Why The Delay on Obamacare's Employer Mandate is Good
When it was passed in 2010, the Affordable Care Act required employers with more than 50 full-time workers to offer them affordable health insurance starting in 2014 or face fines. And as of Tuesday afternoon, that measure of the act has been delayed until 2015.
Obamacare opponents have seized the opportunity to use the delay as evidence that the legislation is fundamentally flawed. "Pushing the implementation of the employer mandate until after the 2014 election confirms the law was a historic mistake," said Sen. Lamar Alexander (R-TN).
What's the Treasury Department's justification for the delay? Assistant Secretary for Tax Policy Mark Mazur explained on the U.S. Department of Treasury blog:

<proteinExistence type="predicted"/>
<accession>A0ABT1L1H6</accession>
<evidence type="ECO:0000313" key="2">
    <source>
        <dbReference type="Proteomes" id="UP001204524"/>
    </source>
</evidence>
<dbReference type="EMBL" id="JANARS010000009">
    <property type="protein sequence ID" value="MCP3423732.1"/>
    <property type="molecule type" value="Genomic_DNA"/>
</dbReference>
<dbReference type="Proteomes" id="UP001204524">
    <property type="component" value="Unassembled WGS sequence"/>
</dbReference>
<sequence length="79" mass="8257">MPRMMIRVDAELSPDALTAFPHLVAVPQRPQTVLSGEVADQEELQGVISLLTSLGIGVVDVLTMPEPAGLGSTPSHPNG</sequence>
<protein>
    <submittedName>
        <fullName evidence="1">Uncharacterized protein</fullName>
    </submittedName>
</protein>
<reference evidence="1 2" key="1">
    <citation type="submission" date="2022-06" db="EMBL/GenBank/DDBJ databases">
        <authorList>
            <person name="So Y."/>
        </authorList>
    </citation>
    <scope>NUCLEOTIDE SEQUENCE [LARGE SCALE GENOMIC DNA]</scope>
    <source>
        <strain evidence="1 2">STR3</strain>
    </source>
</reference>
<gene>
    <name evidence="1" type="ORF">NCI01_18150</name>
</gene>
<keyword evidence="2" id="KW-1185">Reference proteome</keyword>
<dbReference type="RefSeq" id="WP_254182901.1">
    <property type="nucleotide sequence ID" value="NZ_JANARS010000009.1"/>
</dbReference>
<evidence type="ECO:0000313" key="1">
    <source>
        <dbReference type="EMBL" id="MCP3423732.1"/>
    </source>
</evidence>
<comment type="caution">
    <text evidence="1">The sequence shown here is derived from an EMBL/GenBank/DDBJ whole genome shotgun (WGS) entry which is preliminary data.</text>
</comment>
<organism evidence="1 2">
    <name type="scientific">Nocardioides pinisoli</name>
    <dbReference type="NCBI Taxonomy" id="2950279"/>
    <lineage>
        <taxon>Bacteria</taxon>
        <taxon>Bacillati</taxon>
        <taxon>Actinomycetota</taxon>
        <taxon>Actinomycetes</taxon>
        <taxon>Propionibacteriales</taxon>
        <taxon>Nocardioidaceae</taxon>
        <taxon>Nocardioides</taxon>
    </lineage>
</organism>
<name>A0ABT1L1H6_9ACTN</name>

"First, it will allow us to consider ways to simplify the new reporting requirements consistent with the law. Second, it will provide time to adapt health coverage and reporting systems while employers are moving toward making health coverage affordable and accessible for their employees."
It doesn't sound great, but here's why the delay is actually a good thing: As the Washington Post points out, a mandate that imposes a tax on employers for hiring people from low- and moderate-income families (the families who would qualify for subsidies under Obamacare) would discourage firms from hiring such individuals, and instead motivate them to hire people from families at higher income levels. It would also encourage them to change full-time workers to part-time workers. Really, really not great.
Here's my (perhaps overly optimistic) hope for the legislation: Dems retake the majority of the House in 2014, enabling the standstill on Obamacare to come to an end. (Right now, Republicans won't pass any measures that improve the law, and Democrats won't allow repeal = dead halt.) Then, the employer mandate can be better developed before it goes into practice in 2015. And then pigs will fly.